“The salary increase that is being offered [by the administration] does not offset [the health care costs]. For the first time in the 37 years that I’ve been at this college we’re staring at actual salaries going down. So this is a tough situation. It’s not acceptable to us,” Reichman said.
Although Mercer faculty are college educators, they are part of the NJEA union that represents public school teachers in New Jersey. Like unions laborers across the country, the NJEA has faced considerable governmental opposition in recent years. Governor Chris Christie has frequently criticized the teachers union and he has pushed through changes to tenure laws for K-12 teachers to make it easier to fire them.
During a speech to the Orthodox Union in Teaneck last month, Christie said of the public schools in New Jersey that he “would be happy to take as many dollars as possible away from failure factories that send children on a non-stop route to prison and to failed dreams…”
Professor Robert Pugh, who has taught Health and Physical Education at Mercer for decades and who served as the protesters’ spokesperson at the picket, told The VOICE that “the contract situation doesn’t involve only faculty. Faculty is getting organized for the protest but “professionals, assistants, security, nobody has a contract right now. We are just the forefront.”
Security officers maintained a quiet presence at the protest, mainly directing traffic as usual for the gala attendees, but one officer who asked not to be named told The VOICE: “If we weren’t working we’d be over there with [the protesters]. We’re also working without a contract.”
When asked how much raise the college had offered the faculty, Prof. Pugh said “We can’t talk about numbers. We just want it to be fair. No more no less.”
According to the NJEA’s most recent published salary tables, Mercer is ranked twelfth in the state (out of 18 community colleges) for faculty pay, although Mercer County is the seventh richest county in the state.
When asked his response to the faculty picket lines, Vice President for College Advancement Ed Gwazda told The VOICE: “The college, as an educational institution, supports the freedom of assembly and freedom of free speech. So we see the faculty action today as an extension of their position in their negotiations and we support the principles of the freedom of assembly and free speech.”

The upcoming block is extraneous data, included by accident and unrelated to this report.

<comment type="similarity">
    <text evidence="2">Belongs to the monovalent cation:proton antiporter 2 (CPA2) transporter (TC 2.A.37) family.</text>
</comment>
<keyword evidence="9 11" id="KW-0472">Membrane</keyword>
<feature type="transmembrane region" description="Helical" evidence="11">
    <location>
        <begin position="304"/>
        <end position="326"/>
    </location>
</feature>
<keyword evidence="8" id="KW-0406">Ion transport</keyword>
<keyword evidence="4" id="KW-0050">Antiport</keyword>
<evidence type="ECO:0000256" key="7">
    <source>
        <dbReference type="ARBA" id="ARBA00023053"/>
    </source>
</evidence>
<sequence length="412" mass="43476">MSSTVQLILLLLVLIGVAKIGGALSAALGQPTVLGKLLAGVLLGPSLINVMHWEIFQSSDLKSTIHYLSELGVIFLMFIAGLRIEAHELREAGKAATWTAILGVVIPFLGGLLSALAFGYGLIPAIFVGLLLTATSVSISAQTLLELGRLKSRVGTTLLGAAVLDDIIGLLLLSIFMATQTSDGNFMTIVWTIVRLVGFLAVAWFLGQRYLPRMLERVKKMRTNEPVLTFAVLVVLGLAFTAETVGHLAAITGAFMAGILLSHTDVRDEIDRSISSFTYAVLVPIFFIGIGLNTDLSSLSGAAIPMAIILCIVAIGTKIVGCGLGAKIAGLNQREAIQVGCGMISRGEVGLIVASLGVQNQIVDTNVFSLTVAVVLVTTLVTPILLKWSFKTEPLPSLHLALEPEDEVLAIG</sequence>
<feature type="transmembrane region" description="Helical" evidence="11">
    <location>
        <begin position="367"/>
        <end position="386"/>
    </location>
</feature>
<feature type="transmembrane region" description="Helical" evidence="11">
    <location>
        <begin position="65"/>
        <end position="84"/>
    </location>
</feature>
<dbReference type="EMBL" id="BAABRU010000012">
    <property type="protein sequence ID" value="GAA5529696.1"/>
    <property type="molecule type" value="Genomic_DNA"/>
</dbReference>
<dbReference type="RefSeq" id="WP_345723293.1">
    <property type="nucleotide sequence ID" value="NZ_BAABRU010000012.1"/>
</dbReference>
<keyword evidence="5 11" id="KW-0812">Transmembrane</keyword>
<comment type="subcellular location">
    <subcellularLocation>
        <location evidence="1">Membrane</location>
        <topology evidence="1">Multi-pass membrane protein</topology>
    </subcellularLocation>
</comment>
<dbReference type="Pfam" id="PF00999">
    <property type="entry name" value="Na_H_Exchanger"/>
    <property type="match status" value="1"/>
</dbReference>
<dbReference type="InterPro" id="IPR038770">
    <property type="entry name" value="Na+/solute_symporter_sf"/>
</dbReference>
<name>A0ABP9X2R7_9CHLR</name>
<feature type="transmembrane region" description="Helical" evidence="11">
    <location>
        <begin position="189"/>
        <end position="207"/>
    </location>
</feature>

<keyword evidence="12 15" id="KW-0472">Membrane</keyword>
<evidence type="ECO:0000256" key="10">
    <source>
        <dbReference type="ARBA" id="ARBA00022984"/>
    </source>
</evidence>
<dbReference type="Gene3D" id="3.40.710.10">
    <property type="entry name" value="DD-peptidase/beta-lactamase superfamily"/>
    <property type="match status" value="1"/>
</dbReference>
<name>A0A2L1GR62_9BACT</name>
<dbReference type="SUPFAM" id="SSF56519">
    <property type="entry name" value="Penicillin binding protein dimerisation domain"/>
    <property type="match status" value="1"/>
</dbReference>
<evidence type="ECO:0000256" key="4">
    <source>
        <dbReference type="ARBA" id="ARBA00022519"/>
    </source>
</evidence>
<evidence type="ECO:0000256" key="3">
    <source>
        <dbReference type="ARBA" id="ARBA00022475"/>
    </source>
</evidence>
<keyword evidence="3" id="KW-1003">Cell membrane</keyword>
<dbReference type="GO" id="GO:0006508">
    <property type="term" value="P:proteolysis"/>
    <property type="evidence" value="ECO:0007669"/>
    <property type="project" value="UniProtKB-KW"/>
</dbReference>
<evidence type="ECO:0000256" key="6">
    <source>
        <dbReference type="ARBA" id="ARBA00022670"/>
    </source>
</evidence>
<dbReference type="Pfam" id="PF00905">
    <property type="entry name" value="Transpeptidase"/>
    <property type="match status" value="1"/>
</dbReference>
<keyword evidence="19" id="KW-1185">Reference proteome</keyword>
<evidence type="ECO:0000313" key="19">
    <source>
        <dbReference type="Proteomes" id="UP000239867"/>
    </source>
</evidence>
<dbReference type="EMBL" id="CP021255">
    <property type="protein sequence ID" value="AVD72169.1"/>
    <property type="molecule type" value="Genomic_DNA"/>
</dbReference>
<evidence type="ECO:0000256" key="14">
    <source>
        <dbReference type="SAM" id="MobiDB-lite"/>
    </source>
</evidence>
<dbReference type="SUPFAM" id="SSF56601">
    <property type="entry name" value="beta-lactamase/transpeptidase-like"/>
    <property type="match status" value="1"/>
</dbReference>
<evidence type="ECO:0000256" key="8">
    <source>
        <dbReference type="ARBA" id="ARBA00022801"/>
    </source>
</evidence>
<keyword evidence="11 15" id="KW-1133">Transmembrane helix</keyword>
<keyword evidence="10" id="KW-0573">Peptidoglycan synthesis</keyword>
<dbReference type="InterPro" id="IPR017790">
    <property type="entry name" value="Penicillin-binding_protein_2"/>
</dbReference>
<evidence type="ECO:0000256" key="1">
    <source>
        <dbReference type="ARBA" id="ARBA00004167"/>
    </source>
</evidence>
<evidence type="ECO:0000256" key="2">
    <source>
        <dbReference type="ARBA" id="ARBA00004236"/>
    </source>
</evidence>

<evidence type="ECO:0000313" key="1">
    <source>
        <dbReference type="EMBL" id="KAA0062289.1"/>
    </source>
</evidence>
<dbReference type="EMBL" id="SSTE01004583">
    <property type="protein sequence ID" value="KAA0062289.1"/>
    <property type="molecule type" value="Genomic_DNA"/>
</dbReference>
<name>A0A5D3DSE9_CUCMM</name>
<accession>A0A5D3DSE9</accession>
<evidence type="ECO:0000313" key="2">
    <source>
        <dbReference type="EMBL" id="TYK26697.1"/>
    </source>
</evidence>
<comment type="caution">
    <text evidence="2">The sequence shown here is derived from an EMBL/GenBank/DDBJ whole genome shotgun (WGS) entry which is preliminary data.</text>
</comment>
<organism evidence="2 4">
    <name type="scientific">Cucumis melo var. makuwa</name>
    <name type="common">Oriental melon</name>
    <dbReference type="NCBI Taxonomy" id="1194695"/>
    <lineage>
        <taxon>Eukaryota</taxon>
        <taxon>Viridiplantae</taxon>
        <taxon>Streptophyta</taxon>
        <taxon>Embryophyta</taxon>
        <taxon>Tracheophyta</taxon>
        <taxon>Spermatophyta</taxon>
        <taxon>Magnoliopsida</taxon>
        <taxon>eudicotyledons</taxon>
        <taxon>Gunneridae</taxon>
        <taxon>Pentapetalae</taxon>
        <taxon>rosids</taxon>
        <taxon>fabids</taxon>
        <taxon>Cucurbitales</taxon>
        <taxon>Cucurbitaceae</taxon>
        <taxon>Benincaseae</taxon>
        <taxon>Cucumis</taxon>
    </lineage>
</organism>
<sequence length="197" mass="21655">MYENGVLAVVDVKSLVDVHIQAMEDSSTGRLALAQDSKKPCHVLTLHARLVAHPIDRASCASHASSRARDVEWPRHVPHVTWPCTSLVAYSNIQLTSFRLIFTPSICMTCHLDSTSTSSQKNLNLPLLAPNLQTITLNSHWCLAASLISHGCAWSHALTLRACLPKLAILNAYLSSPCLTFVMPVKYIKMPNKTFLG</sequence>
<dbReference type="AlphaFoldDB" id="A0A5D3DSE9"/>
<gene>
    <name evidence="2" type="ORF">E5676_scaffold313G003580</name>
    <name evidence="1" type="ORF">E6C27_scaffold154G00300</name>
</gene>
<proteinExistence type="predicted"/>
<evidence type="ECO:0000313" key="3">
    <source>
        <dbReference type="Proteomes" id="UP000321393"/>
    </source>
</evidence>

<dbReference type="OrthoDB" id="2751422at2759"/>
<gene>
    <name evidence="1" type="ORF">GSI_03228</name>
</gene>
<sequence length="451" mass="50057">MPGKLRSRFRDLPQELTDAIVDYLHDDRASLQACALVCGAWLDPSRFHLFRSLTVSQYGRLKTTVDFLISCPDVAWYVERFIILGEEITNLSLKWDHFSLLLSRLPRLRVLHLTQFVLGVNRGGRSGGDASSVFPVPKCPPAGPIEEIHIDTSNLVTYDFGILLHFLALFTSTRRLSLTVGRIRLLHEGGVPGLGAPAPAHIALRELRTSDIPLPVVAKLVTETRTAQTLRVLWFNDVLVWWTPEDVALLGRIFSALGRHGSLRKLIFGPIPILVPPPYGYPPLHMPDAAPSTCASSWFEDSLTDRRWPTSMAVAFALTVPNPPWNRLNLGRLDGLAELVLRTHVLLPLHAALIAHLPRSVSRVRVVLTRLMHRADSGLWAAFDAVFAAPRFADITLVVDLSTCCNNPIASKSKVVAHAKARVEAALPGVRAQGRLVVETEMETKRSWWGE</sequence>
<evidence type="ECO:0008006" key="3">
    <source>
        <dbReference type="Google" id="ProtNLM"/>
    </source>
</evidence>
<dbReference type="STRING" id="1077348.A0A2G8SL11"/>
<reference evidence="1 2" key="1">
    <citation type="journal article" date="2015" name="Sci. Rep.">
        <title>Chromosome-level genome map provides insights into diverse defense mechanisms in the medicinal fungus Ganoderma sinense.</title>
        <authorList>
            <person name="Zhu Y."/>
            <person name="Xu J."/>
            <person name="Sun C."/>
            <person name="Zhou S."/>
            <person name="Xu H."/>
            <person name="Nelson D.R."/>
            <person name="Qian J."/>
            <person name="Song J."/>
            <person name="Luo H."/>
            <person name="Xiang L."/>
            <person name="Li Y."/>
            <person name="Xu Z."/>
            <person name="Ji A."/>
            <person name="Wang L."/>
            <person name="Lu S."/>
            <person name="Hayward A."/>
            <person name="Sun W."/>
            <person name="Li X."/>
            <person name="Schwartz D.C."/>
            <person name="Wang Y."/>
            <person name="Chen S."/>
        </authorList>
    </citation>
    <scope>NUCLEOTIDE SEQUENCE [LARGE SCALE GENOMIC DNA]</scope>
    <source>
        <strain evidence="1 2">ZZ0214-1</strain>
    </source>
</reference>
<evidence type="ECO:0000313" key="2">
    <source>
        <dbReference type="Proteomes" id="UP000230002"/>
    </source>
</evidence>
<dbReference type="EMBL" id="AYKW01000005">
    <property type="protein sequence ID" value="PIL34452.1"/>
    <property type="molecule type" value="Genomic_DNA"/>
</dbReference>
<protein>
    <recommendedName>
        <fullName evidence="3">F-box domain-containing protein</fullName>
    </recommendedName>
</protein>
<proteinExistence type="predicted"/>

At the gala, Mercer president, Dr. Patricia Donohue, when asked about the faculty protest, told The VOICE: “We are in negotiations, we’re still meeting and we have money on the table.” When asked what she thought the faculty wanted she said: “You’d have to ask them.”
Chair of local Chosen Freeholders of Mercer County, John Cimino, who is the son of former MCCC board of trustees chair Anthony “Skip” Cimino, told The VOICE he had not known of the contract negotiations impasse until he saw the picketers outside.
“What the impasse is, I’m not really aware of. It has not come to us on the freeholder board. So once we have an understanding, we may be able to help direct a positive way to get this resolved,” Cimino told The VOICE. But the freeholders have little leverage in internal contract negotiations at the college.
Though faculty participating in the protest directed all comments to their spokesperson, Prof. Pugh, those who spoke briefly to reporters emphasized their goal to protect the learning environment for students while seeking a resolution to the contract conflict.
While going on strike is the most well known union job action, it is not one the faculty have pursued to this point. A walkout did occur once at Mercer in 1986, resulting in larger faculty pay increases, but union labor had more strength at that time.
Nationwide the climate for unions has become more difficult since the 1980s. With the rise of the Tea Party, political conservatives including Governor Christie, have promoted and endorsed numerous anti-union laws. At present, for example, Kentucky’s Republican U.S. Senators Mitch McConnell and Tea Party darling Rand Paul are attempting “to attach a national anti-union ‘right to work’ law to the Employee Non-Discrimination Act (ENDA) — the federal law designed to provide workplace protections for lesbian, gay, bisexual and transgender employees” according to TYT Network.
English Prof. Carol Bork, who originated the college’s Honors program, summed up the faculty view saying: “There is some irony here because the mission statement [of Mercer] claims that the college is dedicated above all else to student success. I, as a faculty member here, am actually dedicated above all else to student success. That is why I come to work every day, and it seems to me that the contract negotiations indicate that the administration, or at least the negotiating team, doesn’t have the students best interests at heart.”
Russ Chizek, Kyle Kondor and Carl Fedorko contributed reporting for this article.